Com­mis­sion­ers pon­der clos­ing PAR pro­gram

Ques­tion vi­a­bil­ity, ta­ble TDR de­bate for the new board

The Calvert Recorder - - Front Page - By TA­MARA WARD [email protected]­

Calvert’s com­mis­sion­ers hi­jacked a Tues­day af­ter­noon work ses­sion in­tended to set Purchase and Re­tire­ment Fund prices and put into mo­tion the county’s purchase of trans­fer­able de­vel­op­ment rights for the pur­pose of land preser­va­tion.

Be­fore the Depart­ment of Plan­ning and Zon­ing staff’s pre­sen­ta­tion could be­gin, the com­mis­sion­ers chal­lenged at length the vi­a­bil­ity of the TDR pro­gram, pon­dered end­ing the PAR pro­gram and ul­ti­mately de­cided to ta­ble any dis­cus­sion un­til the new board is sworn in.

“What le­gal obli­ga­tion are we un­der to con­tinue to this pro­gram?” Com­mis­sioner Mike Hart (R) asked, not­ing sev­eral times his dis­com­fort with the pur­chas­ing of TDRs with tax­pay­ers’ money and that the orig­i­nal in­tent of the pro­gram was for busi­nesses to buy TDRs.

Even though he was con­fi­dent there were enough votes on the cur­rent board to close out the pro­gram, Com­mis­sion­ers’ Pres­i­dent Evan Slaugh­en­houpt (R) said it would be bet­ter to al­low the next board to take on the is­sue.

County At­tor­ney John Nor­ris ini­tially said the pro­gram will con­tinue un­til the board de­cides other­wise, but later noted that to mod­ify the PAR pro­gram, a pub­lic hear­ing is needed.

Estab­lished in 1992 by a prior board, the PAR Fund is used to purchase, re­tire and per­ma­nently re­move TDRs from the de­vel­op­ment rights mar­ket, with the goal

of pro­tect­ing ad­di­tional farm­land acres from de­vel­op­ment.

TDRs are a land use mech­a­nism that em­ploy tech­niques to de­ter de­vel­op­ment in cer­tain com­mu­ni­ties for the pur­pose of preser­va­tion and to pro­mote de­vel­op­ment in other com­mu­ni­ties des­ig­nated for growth.

His­tor­i­cally, the Agri­cul­tural Preser­va­tion Ad­vi­sory Board rec­om­mends a purchase price per TDR for a fis­cal cy­cle and rec­om­mends the com­mis­sion­ers purchase a set num­ber of TDRs per ap­pli­cant, start­ing at the high­est-ranked ap­pli­cant and pro­ceed­ing down the list un­til fund­ing is ex­hausted.

Com­mis­sion­ers’ Vice Pres­i­dent Tom Hejl (R) ar­gued the county is not getting any­thing for the money spent.

“The county is getting noth­ing tan­gi­ble, but the county is al­legedly getting the ru­ral char­ac­ter,” Slaugh­en­houpt said, to which Com­mis­sioner Steve Weems (R) added “sub­jec­tive value.”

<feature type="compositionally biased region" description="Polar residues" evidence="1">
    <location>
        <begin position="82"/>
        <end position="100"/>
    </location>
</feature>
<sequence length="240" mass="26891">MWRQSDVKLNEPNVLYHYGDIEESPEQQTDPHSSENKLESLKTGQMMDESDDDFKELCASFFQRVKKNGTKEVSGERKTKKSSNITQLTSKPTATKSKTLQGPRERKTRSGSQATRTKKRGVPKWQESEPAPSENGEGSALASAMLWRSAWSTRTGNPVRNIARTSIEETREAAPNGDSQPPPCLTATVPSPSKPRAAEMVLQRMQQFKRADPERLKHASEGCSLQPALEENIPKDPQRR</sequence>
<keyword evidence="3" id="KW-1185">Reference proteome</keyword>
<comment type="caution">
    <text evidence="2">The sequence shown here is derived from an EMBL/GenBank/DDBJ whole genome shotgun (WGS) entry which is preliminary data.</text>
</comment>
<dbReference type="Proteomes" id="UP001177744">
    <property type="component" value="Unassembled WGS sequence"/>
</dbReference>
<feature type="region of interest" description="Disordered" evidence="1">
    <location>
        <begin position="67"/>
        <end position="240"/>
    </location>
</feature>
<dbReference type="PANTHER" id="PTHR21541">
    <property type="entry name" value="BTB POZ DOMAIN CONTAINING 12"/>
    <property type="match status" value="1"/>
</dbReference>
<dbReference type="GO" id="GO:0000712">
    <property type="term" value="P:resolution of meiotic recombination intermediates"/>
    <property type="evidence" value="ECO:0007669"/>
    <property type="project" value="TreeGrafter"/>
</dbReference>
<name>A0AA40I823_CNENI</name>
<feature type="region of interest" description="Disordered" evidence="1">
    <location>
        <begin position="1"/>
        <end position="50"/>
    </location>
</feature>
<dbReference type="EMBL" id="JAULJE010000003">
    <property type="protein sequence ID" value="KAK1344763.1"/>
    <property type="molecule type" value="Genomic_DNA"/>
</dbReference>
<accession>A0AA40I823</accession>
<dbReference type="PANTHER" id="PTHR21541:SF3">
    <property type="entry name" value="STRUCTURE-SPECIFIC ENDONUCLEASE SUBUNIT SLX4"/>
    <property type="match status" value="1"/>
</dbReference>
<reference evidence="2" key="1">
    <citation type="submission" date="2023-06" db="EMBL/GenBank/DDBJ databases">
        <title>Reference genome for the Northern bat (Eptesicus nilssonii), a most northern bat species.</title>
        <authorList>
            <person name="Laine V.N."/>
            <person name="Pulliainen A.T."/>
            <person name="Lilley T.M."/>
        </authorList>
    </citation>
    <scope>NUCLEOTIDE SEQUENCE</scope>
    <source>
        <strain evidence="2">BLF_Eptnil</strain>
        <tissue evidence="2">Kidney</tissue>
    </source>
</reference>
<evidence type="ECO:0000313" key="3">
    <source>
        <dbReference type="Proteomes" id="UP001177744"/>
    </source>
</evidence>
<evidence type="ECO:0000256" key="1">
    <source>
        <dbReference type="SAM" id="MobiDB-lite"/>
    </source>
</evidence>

“We’ve heard all that ru­ral stuff be­fore, but we’re getting noth­ing,” Hejl said. “If I’m a de­vel­oper and I am buy­ing those TDRs, I’m getting some­thing.”

Com­mis­sioner Pat Nut­ter (R) said that when the pro­gram started, TDRs were in­vest­ments and estab­lished in good faith, but ex­pressed con­cern that the price to purchase and re­tire for the county is dif­fer­ent than the price for a de­vel­oper.

“It is in fact two dif­fer­ent prices,” ru­ral plan­ner Ron­ald Mar­ney said. “While the mar­ket rate is to­tally sub­jec­tive, you can pay as lit­tle or as much as two peo­ple are will­ing to agree to. It could be zero. [It] could be 10,000” dol­lars.

Nut­ter and Hart asked if all the TDRs are pur­chased how much land the county would save and how much it would cost.

Plan­ning and Zon­ing Director Mark Wil­lis said there are 8,570 cer­ti­fied TDRs avail­able and there are 23 Agri­cul­ture Preser­va­tion Dis­tricts not yet cer­ti­fied, but es­ti­mates the num­ber at 3,500. He will not know for sure un­til the APD own­ers come for­ward to cer­tify their TDRs.

An APD oc­curs when a landowner cer­ti­fies TDRs by de­ter­min­ing the num­ber and own­er­ship of ex­ist­ing TDRs on a given prop­erty.

“If we just say there is 10,000 out there and we cer­tify ev­ery­thing … at to­day’s rate that would be $37,500,000,” Wil­lis es­ti­mated, based on the cur­rent par price of $3,750, which was set in Septem­ber 2017.

Slaugh­en­houpt asked what num­ber of farm­ers would re­al­ize the $37.5 mil­lion, to which Wil­lis re­sponded there are cur­rently 508 APDs.

“The top 10 hold­ers of APDs would to­tal 12,083 TDRs,” Wil­lis said.

“You’re still talk­ing about $37 mil­lion in tax dol­lars go­ing to a rel­a­tively smaller num­ber of cit­i­zens com­pared to the 90,000 cit­i­zens that are here now,” Slaugh­en­houpt said.

For the 2019 par cy­cle, the APAB rec­om­mended a purchase price of $5,500 per TDR be set, which would be in ex­cess of Wil­lis’ es­ti­mate. The to­tal funds avail­able for the fis­cal 2019 PAR cy­cle is $3,385,000, which, if ap­proved, would re­tire 615 TDRs.

The ini­tial PAR price in 1993 was $2,320. The high­est PAR price was $8,500 in 2009.

Staff doc­u­ments list the ad­vi­sory board’s rea­son­ing be­hind the rec­om­men­da­tion of $5,500 as it is a “bet­ter re­flec­tion of the ac­tual dif­fer­ence in value for land own­ers and that by adopt­ing this rate the County will see higher par­tic­i­pa­tion in PAR and there­fore more agri­cul­tural land pre­served.”

“You know where the trap falls? You do it to­day and you have to do it ‘til Je­sus comes back,” Hart said, stress­ing the county’s need to evolve.

Nut­ter en­tered the mo­tioned to ta­ble the topic to a fu­ture date un­der the new board. Weems sec­onded the mo­tion, which passed 4-1. Hejl op­posed tabling the mo­tion be­cause he de­sired to take im­me­di­ate ac­tion.

For more in­for­ma­tion on the his­tory of the PAR pro­gram or Agri­cul­tural Preser­va­tion Ad­vi­sory Board rec­om­men­da­tion, go to http://www.calvert­coun­­u­men­tCen­ter/View/21158.

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